Advanced use cases

Complex Web applications

Some Web applications use browser-side technologies such as JavaScript, Flash and Java applets, technologies that the browsers understand; and w3af is still unable to.

A plugin called spider_man was created to solve this issue, allowing users to analyze complex Web applications. The plugin starts an HTTP proxy which is used by the user to navigate the target site, during this process the plugin will extract information from the requests and send them to the enabled audit plugins.

Note

The spider_man plugin can be used when Javascript, Flash, Java applets or any other browser side technology is present. The only requirement is for the user to manually browse the site using spider_man as HTTP(s) proxy.

Note

See Certificate authority configuration for details about how to configure w3af‘s certificate authority (CA) in your browser.

A simple example will clarify things, let’s suppose that w3af is auditing a site and can’t find any links on the main page. After a closer inspection of the results by the user, it is clear that the main page has a Java applet menu where all the other sections are linked from. The user runs w3af once again and now activates the crawl.spider_man plugin, navigates the site manually using the browser and the spiderman proxy. When the user has finished his browsing, w3af will continue with all the hard auditing work.

This is a sample spider_man plugin run:

w3af>>> plugins
w3af/plugins>>> crawl spider_man
w3af/plugins>>> audit sqli
w3af/plugins>>> back
w3af>>> target
w3af/target>>> set target http://localhost/
w3af/target>>> back
w3af>>> start
spider_man proxy is running on 127.0.0.1:44444 .
Please configure your browser to use these proxy settings and navigate the target site.
To exit spider_man plugin please navigate to http://127.7.7.7/spider_man?terminate .

Now the user configures his browser to use the 127.0.0.1:44444 address as HTTP proxy and navigates the target site, when he finishes navigating the site sections he wants to audit he navigates to http://127.7.7.7/spider_man?terminate which will stop the proxy and finish the plugin. The audit.sqli plugin will run over the identified HTTP requests.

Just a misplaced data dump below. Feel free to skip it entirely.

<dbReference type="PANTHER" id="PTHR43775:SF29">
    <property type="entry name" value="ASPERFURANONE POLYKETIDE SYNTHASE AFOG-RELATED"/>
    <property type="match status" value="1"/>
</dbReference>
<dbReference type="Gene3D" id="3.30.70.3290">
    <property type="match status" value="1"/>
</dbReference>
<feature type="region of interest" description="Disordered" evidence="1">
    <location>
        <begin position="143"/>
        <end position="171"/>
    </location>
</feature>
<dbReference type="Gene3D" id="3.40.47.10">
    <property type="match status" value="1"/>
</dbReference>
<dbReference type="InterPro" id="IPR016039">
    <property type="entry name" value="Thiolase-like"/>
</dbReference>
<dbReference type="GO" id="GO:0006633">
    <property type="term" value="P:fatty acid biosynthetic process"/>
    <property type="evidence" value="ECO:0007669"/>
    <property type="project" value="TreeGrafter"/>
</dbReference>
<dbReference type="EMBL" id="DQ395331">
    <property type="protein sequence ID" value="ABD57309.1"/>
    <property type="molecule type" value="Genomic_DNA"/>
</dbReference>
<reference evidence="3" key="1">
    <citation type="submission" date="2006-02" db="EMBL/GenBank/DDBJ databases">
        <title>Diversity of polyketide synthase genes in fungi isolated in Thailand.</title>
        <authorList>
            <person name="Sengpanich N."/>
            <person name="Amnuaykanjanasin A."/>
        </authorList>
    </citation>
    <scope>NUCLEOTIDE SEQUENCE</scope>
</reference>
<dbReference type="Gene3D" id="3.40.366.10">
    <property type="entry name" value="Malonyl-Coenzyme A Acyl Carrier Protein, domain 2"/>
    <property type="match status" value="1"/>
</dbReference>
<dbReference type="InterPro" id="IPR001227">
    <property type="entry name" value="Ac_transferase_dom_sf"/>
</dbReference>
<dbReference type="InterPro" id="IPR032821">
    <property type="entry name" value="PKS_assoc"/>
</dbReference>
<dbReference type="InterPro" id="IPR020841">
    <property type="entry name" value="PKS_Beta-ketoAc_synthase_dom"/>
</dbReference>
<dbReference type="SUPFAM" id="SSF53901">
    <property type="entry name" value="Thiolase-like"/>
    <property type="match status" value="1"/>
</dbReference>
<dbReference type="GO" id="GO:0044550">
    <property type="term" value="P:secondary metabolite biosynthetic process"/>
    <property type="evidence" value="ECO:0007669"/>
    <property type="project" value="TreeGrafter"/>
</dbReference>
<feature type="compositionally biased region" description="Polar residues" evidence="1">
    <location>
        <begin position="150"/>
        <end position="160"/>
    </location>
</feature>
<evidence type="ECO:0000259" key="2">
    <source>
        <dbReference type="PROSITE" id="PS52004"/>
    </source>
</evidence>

REST APIs

w3af can be used to identify and exploit vulnerabilities in REST APIs. The two most common ways to consume a REST API are:

  • JavaScript which is delivered as part of a Web application
  • A program that runs outside the browser

It’s important to notice that from w3af‘s point of view it’s exactly the same if the HTTP requests are generated from a browser or any other program, thus it is possible to use spider_man proxy from any REST API client.

Just follow these steps to identify vulnerabilities in a REST API which is consumed using a non-browser application:

  • Start spider_man using the steps outlined in the previous section
  • Configure the REST API client to send HTTP requests through ``127.0.0.1:44444`
  • Run the REST API client
  • Stop the spider_man proxy using curl -X GET http://127.7.7.7/spider_man?terminate --proxy http://127.0.0.1:44444

Note

Since REST APIs can not be crawled w3af will only audit the HTTP requests captured by the proxy. The manual step(s) where the user teaches w3af about all the API endpoints and parameters is key to the success of the security audit.

Choosing which forms to ignore

w3af allows users to configure which forms to ignore using a feature called form ID exclusions. This feature was created when users identified limitations in the previous (more simplistic) exclusion model which only allowed forms to be ignored using URL matching.

Exclusions are configured using a list of form IDs provided in the following format:

[{"action":"/products/.*",
  "inputs": ["comment"],
  "attributes": {"class": "comments-form"},
  "hosted_at_url": "/products/.*",
  "method": "get"}]

Where:

  • action is a regular expression matching the URL path of the form action,
  • inputs is a list containing the form inputs,
  • attributes is a map containing the <form> tag attributes,
  • hosted-at-url is a regular expression matching the URL path where the form was found,
  • method is the HTTP method using to submit the form.

So, for example, if a user wants to ignore all forms which are sent using the HTTP POST method he would configure the following form ID:

[{"method": "post"}]

If the user decides to ignore all forms which are sent to a specific action and contain the class attribute with value comments-form he would configure:

[{"action":"/products/comments",
  "attributes": {"class": "comments-form"}}]

More than one form ID can be specified in the list, for example the following will exclude all forms with methods POST and PUT:

[{"method": "post"}, {"method": "put"}]

Ignoring all forms is also possible using:

[{}]

This feature is configured using two variables in the misc-settings menu:

  • form_id_list: A string containing the format explained above to match forms.
  • form_id_action: The default action is to exclude the forms which are found by w3af and match at least one of the form IDs specified in form_id_list, but the user can also specify include to only scan the forms which match at least one of the form IDs in the list.

To ease the configuration of this setting w3af will add a debug line to the output (make sure to set verbose to true to see these lines in the output file plugin) containing the form ID of each identified form.

Note

This feature works well together with non_targets. w3af will only send requests to the target if they match both filters.